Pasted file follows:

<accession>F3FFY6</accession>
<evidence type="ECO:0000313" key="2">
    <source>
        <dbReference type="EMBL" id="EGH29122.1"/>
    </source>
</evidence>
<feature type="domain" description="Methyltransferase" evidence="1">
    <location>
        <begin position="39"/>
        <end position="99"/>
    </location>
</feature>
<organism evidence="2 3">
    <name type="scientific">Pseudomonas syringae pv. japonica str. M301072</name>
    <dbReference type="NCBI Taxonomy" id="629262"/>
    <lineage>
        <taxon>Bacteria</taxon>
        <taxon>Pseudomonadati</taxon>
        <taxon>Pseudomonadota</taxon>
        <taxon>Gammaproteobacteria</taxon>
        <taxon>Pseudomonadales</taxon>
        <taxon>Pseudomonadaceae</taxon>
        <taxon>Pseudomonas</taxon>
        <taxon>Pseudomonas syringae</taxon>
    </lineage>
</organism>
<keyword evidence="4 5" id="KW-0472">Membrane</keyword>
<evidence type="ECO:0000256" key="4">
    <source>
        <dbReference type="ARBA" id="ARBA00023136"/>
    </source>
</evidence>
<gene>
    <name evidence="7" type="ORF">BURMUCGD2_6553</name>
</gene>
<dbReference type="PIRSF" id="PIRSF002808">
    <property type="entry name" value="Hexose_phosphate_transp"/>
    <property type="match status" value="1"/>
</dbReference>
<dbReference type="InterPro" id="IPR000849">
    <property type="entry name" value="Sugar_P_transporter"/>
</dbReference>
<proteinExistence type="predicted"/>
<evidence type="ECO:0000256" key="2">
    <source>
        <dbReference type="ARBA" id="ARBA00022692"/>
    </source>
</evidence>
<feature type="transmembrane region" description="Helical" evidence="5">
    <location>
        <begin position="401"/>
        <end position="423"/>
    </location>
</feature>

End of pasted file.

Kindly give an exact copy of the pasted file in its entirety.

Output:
<accession>F3FFY6</accession>
<evidence type="ECO:0000313" key="2">
    <source>
        <dbReference type="EMBL" id="EGH29122.1"/>
    </source>
</evidence>
<feature type="domain" description="Methyltransferase" evidence="1">
    <location>
        <begin position="39"/>
        <end position="99"/>
    </location>
</feature>
<organism evidence="2 3">
    <name type="scientific">Pseudomonas syringae pv. japonica str. M301072</name>
    <dbReference type="NCBI Taxonomy" id="629262"/>
    <lineage>
        <taxon>Bacteria</taxon>
        <taxon>Pseudomonadati</taxon>
        <taxon>Pseudomonadota</taxon>
        <taxon>Gammaproteobacteria</taxon>
        <taxon>Pseudomonadales</taxon>
        <taxon>Pseudomonadaceae</taxon>
        <taxon>Pseudomonas</taxon>
        <taxon>Pseudomonas syringae</taxon>
    </lineage>
</organism>
<keyword evidence="4 5" id="KW-0472">Membrane</keyword>
<evidence type="ECO:0000256" key="4">
    <source>
        <dbReference type="ARBA" id="ARBA00023136"/>
    </source>
</evidence>
<gene>
    <name evidence="7" type="ORF">BURMUCGD2_6553</name>
</gene>
<dbReference type="PIRSF" id="PIRSF002808">
    <property type="entry name" value="Hexose_phosphate_transp"/>
    <property type="match status" value="1"/>
</dbReference>
<dbReference type="InterPro" id="IPR000849">
    <property type="entry name" value="Sugar_P_transporter"/>
</dbReference>
<proteinExistence type="predicted"/>
<evidence type="ECO:0000256" key="2">
    <source>
        <dbReference type="ARBA" id="ARBA00022692"/>
    </source>
</evidence>
<feature type="transmembrane region" description="Helical" evidence="5">
    <location>
        <begin position="401"/>
        <end position="423"/>
    </location>
</feature>